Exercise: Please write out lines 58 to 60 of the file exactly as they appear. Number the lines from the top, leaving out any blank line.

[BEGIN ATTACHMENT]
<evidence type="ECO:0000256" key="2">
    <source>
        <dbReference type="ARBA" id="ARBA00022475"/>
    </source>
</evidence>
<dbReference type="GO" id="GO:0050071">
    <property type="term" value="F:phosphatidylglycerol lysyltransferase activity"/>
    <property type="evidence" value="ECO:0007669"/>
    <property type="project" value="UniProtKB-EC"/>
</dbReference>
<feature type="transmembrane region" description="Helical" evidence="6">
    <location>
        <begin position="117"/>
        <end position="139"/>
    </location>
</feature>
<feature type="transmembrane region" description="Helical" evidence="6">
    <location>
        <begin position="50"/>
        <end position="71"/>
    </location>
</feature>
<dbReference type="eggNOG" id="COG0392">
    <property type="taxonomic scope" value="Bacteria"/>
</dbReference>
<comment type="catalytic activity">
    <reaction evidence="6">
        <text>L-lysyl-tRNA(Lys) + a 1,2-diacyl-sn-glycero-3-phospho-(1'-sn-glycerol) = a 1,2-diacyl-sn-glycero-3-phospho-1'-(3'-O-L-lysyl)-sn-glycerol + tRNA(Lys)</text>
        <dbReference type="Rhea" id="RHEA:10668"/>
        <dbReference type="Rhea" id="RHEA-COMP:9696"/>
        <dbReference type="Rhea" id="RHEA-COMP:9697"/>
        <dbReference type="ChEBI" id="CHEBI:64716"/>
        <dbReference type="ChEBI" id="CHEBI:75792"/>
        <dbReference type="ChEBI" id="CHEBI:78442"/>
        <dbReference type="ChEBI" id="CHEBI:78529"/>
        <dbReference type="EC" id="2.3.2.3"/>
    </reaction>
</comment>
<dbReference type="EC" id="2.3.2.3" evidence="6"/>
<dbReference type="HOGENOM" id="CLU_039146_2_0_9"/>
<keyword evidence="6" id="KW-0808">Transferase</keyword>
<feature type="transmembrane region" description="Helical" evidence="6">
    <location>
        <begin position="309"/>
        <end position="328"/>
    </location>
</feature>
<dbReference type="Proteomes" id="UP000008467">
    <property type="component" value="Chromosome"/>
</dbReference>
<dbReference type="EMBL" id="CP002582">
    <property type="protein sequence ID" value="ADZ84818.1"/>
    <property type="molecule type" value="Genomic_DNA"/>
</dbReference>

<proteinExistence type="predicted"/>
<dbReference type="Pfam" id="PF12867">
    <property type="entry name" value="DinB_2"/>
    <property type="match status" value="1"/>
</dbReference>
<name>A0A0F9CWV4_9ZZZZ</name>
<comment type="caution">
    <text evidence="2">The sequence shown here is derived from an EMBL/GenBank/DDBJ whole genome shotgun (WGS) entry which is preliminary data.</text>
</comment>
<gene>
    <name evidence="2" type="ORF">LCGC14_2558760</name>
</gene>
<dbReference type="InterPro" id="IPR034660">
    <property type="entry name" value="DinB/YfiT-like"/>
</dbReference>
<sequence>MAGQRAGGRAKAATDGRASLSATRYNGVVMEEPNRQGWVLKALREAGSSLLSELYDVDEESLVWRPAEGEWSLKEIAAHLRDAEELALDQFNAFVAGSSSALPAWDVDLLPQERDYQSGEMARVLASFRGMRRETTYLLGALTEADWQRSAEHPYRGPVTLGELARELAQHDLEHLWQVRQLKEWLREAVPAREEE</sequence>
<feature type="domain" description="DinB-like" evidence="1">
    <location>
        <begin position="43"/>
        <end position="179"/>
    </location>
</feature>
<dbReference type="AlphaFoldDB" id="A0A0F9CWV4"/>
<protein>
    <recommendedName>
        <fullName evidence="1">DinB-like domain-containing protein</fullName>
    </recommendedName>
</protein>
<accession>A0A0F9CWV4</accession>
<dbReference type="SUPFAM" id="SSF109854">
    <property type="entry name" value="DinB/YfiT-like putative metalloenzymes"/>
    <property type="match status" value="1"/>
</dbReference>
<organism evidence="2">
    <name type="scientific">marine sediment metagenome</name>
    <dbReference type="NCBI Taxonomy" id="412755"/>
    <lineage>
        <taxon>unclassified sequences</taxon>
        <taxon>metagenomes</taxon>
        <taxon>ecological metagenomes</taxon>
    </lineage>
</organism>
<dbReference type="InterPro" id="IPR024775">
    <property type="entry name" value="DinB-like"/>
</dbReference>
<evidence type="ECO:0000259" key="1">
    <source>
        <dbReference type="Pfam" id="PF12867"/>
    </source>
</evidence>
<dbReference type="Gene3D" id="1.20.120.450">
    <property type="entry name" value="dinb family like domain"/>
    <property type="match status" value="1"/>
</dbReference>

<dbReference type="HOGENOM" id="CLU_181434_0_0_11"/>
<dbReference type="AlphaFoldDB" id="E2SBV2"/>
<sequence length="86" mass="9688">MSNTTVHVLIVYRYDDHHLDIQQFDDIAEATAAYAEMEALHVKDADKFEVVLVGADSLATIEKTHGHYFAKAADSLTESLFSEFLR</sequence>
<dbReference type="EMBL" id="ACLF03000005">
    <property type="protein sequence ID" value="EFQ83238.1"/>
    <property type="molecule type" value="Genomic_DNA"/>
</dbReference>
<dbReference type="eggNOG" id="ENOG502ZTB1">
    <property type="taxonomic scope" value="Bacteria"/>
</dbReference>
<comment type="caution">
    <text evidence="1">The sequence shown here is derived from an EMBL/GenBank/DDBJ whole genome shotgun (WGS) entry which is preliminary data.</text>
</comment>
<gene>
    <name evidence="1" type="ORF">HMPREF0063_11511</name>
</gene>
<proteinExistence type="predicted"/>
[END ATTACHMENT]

    <property type="match status" value="1"/>
</dbReference>
<name>A0A0F9CWV4_9ZZZZ</name>